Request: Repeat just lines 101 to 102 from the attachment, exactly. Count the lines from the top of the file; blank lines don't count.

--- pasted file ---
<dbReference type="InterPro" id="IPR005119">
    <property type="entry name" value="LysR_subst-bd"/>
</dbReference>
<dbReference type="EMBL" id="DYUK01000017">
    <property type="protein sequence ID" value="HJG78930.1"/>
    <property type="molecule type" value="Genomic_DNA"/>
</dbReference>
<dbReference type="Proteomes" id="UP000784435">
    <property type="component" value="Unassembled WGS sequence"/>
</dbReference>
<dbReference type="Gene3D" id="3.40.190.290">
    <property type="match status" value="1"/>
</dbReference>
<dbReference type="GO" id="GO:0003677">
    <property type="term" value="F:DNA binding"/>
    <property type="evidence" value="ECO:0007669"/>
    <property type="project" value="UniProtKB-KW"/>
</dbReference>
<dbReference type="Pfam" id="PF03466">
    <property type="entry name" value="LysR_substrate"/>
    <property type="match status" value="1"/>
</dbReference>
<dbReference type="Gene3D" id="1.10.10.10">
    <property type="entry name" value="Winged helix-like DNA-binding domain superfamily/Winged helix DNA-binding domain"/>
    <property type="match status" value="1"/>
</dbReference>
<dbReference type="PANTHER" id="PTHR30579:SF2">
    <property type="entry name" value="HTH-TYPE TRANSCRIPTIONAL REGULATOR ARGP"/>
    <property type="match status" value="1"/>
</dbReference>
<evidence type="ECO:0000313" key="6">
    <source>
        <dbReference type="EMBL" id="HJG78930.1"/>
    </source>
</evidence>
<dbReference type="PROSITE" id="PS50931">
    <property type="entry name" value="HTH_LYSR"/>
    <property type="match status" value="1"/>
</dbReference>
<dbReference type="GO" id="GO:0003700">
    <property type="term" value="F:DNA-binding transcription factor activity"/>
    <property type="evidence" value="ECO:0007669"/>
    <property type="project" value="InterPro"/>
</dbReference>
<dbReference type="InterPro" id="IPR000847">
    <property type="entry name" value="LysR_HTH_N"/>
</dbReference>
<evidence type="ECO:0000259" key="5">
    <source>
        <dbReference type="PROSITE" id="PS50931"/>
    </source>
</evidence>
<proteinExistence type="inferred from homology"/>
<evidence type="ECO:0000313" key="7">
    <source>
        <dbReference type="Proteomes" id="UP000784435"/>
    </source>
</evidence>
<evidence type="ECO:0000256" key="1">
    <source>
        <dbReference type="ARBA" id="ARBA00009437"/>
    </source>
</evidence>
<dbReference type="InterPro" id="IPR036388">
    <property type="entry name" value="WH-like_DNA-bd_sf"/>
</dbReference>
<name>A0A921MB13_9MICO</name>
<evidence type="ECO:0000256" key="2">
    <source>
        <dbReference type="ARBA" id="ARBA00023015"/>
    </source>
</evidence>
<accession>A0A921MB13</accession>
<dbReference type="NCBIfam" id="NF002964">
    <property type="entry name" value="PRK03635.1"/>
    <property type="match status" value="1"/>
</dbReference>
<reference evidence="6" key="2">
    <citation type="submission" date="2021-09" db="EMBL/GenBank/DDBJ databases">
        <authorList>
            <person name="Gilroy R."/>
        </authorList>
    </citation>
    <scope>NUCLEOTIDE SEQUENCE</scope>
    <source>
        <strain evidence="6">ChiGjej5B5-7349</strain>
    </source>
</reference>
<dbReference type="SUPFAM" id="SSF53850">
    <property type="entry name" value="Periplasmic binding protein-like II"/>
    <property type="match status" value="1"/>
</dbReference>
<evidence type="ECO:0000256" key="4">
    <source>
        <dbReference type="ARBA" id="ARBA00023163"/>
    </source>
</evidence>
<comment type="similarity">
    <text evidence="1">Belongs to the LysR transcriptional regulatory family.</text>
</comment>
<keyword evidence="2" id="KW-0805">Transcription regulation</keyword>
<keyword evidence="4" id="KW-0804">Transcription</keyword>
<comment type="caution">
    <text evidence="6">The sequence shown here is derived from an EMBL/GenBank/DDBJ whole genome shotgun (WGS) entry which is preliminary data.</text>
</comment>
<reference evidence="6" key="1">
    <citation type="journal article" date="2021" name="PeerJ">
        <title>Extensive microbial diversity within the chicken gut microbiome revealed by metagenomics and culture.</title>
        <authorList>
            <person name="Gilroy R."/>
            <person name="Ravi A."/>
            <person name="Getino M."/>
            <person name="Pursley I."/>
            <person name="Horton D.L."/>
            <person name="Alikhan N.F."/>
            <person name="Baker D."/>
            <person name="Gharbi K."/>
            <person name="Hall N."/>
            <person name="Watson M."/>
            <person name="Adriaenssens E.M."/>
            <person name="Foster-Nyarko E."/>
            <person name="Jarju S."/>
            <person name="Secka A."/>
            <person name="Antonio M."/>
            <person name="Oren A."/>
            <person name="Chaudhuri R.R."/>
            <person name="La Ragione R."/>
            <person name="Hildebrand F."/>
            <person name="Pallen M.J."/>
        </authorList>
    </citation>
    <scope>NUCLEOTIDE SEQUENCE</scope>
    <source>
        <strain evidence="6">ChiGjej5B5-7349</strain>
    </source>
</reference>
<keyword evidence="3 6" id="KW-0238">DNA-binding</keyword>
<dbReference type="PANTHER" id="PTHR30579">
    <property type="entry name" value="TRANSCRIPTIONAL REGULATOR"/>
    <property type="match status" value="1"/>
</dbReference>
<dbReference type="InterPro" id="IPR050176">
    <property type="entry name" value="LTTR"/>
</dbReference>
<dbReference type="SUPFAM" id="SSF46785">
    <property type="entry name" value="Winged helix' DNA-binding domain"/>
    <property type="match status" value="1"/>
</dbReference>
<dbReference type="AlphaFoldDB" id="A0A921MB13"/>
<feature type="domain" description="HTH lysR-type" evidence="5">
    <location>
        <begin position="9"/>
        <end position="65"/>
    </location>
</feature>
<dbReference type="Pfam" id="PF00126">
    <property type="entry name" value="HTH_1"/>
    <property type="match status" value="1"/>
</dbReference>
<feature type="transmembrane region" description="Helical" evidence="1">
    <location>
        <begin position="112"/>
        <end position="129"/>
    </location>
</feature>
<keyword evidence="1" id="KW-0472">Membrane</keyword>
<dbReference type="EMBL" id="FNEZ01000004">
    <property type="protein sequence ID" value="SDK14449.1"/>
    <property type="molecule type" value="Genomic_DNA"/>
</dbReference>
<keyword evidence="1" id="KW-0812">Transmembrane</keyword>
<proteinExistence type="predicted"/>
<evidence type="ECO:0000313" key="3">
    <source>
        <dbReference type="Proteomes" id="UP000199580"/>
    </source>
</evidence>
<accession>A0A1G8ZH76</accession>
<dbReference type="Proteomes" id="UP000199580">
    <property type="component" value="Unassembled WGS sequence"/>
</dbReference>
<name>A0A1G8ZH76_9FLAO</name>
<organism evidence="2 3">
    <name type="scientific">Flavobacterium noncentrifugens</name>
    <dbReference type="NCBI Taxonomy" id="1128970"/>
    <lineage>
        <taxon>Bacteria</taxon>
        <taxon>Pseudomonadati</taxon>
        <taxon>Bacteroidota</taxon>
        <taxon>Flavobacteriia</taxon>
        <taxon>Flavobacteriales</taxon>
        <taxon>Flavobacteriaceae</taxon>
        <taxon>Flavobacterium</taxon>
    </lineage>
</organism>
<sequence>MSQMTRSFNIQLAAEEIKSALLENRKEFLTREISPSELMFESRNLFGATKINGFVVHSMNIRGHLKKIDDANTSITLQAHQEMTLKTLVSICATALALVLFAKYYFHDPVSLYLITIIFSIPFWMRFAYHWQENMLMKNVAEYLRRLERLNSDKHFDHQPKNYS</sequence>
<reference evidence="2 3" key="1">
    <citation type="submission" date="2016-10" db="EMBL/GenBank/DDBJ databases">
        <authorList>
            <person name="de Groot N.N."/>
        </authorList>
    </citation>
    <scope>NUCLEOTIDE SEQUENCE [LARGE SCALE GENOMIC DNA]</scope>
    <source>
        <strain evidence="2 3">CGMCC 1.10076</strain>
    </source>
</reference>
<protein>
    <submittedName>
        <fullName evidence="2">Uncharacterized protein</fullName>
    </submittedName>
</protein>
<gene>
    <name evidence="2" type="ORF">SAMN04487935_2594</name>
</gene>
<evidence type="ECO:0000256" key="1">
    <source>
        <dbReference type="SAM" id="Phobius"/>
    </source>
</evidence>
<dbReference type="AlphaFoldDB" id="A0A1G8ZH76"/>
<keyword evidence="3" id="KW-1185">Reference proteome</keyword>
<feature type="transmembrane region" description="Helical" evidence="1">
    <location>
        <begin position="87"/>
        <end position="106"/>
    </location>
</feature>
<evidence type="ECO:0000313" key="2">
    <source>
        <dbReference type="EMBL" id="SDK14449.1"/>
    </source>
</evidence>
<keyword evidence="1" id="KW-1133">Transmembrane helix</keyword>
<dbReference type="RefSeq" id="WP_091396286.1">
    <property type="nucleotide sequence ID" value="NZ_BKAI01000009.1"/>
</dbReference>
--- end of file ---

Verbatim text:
<keyword evidence="2" id="KW-0805">Transcription regulation</keyword>
<keyword evidence="4" id="KW-0804">Transcription</keyword>